I’m writing this letter after watching your appearance on the Andrew Marr Show, and having read your thought-provoking piece in the Sunday Times Review on the sad death of Charles Kennedy. There is much in your article that I agree with – particularly your insight that what is central to understanding alcoholism is an understanding of the relationship that the alcoholic has with drink, rather than seeing alcohol as a substance which in itself causes a chemical enslavement that the drinker is powerless to resist. And I found your account of Charles Kennedy’s loneliness stuck in a flat in Westminster many miles from home, with all the pressures of leadership and the remorseless spotlight of the media on him, to be authentic and moving.
But what frustrates me, both about your article and your comments on the Andrew Marr Show, is that your conclusions just don’t seem to match your analysis. Alcoholism is “an evil disease”, you declare. And there are numerous other references to alcoholism as a disease in your article. Given all the insights you expressed about Charles Kennedy’s problems, and indeed your own struggle with alcoholism, you then make the classic mistake of confusing symptoms with causes. Did Charles Kennedy simply need to find the resolve to embrace lifelong abstention, or might his relationship with alcohol have changed for the better if he addressed the problems that caused that relationship to become disordered in the first place?
If alcoholism is a disease, no one actually knows how it is caused and no one has found a cure. I want to suggest that alcoholism is an existential problem, not a medical one. I think we need to resist the modern trend to medicalise personal unhappiness. I didn’t know Charles Kennedy, but if as you suggest, loneliness, isolation, pressure and depression are what caused Kennedy’s excessive, and solitary drinking, then surely those who sought to advise and help him needed to assist him in overcoming those problems, which were the cause of his unhappiness, rather than seeking to book him into a clinic that would address their symptoms. I don’t know, he was your friend not mine, but if someone is unable to walk unaided, should we blame the crutch?
In both your TV appearance and your article you used Charles Kennedy’s death to dramatize what you think needs to happen at the policy level to tackle alcoholism. You refer to England’s relationship with alcohol as “a disaster waiting to happen”; and to the need for politicians to understand that “unless we as a country face up to the damage being wreaked by addiction across families and communities, overwhelming our NHS, tying up our police and filling our courts and prisons, then there will be many more Charles Kennedys.” And on TV you re-stated that we have a “cultural problem” with alcohol, and you cited a personal anecdote about drunken teenagers on a train as evidence. Indeed that was the only piece of evidence you provided in support of your assertions.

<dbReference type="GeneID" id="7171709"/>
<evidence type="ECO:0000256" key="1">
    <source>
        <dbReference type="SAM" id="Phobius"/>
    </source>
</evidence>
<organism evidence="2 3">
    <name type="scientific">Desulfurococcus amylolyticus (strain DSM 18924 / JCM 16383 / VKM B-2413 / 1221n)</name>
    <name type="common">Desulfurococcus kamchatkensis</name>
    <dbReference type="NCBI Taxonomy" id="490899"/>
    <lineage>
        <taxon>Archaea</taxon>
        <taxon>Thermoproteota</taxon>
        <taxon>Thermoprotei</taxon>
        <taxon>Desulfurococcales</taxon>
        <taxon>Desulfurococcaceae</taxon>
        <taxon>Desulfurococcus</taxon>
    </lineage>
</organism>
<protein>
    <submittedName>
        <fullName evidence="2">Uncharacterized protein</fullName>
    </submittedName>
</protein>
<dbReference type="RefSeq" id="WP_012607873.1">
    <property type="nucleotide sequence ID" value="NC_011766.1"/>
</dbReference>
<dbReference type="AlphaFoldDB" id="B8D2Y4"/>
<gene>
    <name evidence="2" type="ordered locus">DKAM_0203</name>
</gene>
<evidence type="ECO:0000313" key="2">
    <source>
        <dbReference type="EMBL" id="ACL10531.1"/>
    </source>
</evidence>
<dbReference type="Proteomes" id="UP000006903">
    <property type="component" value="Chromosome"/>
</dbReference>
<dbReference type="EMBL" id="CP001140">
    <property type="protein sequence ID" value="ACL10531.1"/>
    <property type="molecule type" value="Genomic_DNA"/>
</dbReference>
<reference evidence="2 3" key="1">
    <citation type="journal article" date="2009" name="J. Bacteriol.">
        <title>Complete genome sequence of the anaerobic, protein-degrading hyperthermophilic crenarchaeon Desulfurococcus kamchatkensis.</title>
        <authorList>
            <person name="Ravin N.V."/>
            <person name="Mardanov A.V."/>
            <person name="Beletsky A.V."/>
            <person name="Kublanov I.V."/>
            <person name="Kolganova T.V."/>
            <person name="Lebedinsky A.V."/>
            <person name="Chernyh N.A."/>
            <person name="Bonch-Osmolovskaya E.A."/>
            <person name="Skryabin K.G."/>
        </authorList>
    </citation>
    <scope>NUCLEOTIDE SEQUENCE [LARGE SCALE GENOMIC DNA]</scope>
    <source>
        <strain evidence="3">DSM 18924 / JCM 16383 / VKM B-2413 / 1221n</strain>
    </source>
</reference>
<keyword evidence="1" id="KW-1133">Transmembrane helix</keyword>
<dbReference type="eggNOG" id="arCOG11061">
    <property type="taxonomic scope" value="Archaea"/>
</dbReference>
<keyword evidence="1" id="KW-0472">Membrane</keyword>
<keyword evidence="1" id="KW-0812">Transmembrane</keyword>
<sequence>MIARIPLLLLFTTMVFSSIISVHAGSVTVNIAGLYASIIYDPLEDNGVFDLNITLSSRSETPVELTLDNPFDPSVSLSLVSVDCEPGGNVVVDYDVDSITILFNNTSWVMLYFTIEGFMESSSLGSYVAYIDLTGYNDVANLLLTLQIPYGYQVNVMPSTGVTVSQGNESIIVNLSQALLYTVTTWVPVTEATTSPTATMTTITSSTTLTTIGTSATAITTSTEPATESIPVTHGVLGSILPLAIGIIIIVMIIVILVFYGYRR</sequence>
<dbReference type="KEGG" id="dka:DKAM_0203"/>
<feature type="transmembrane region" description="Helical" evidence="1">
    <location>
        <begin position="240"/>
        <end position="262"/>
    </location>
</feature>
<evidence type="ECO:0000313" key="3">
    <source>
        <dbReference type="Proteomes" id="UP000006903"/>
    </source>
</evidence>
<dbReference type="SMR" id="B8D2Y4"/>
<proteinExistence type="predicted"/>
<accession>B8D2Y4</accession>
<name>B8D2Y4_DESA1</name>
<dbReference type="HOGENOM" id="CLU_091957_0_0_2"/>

In a genuine attempt to fill this fact-free zone, I offer this list of alcohol-related problems, all of which have fallen dramatically over the past decade: young adults drinking frequently down 66%; per-capita alcohol consumption down 18%; 25-44 year-olds binge drinking down 24%; and amongst 16-24 year-olds down 38%; alcohol consumed in pubs and bars down 26%. And as for alcohol-related crime: criminal damage down 48%; murder down 44%; violent crime down 35%; domestic violence down 28% and public order offences down 9%. And an NHS “overwhelmed” by alcohol? Nowhere have the problems caused by alcohol been more greatly exaggerated than in relation to the NHS – the cost to the NHS caused directly or indirectly by alcohol in England is approximately 3% of its annual budget. Overwhelmed?
In the light of these facts (which you can verify for yourself if you look at ONS statistics), how do you arrive at the conclusion that we as a nation have a relationship with alcohol that is a “disaster waiting to happen”? To be blunt: it’s an emotional conclusion, not a rational one. It doesn’t surprise me that you have been recruited as an ambassador for Alcohol Concern – like all true believers they love a repentant sinner, it confirms their sanctimonious sense of self-righteousness. What does surprise me is that you seem to have uncritically bought into their policy conclusions that we need to reduce alcohol’s availability, affordability and its advertising.
Alastair, we have a name for the desire to restrict everyone’s choices around alcohol because a small minority of people make bad choices. It’s called ‘puritanism’.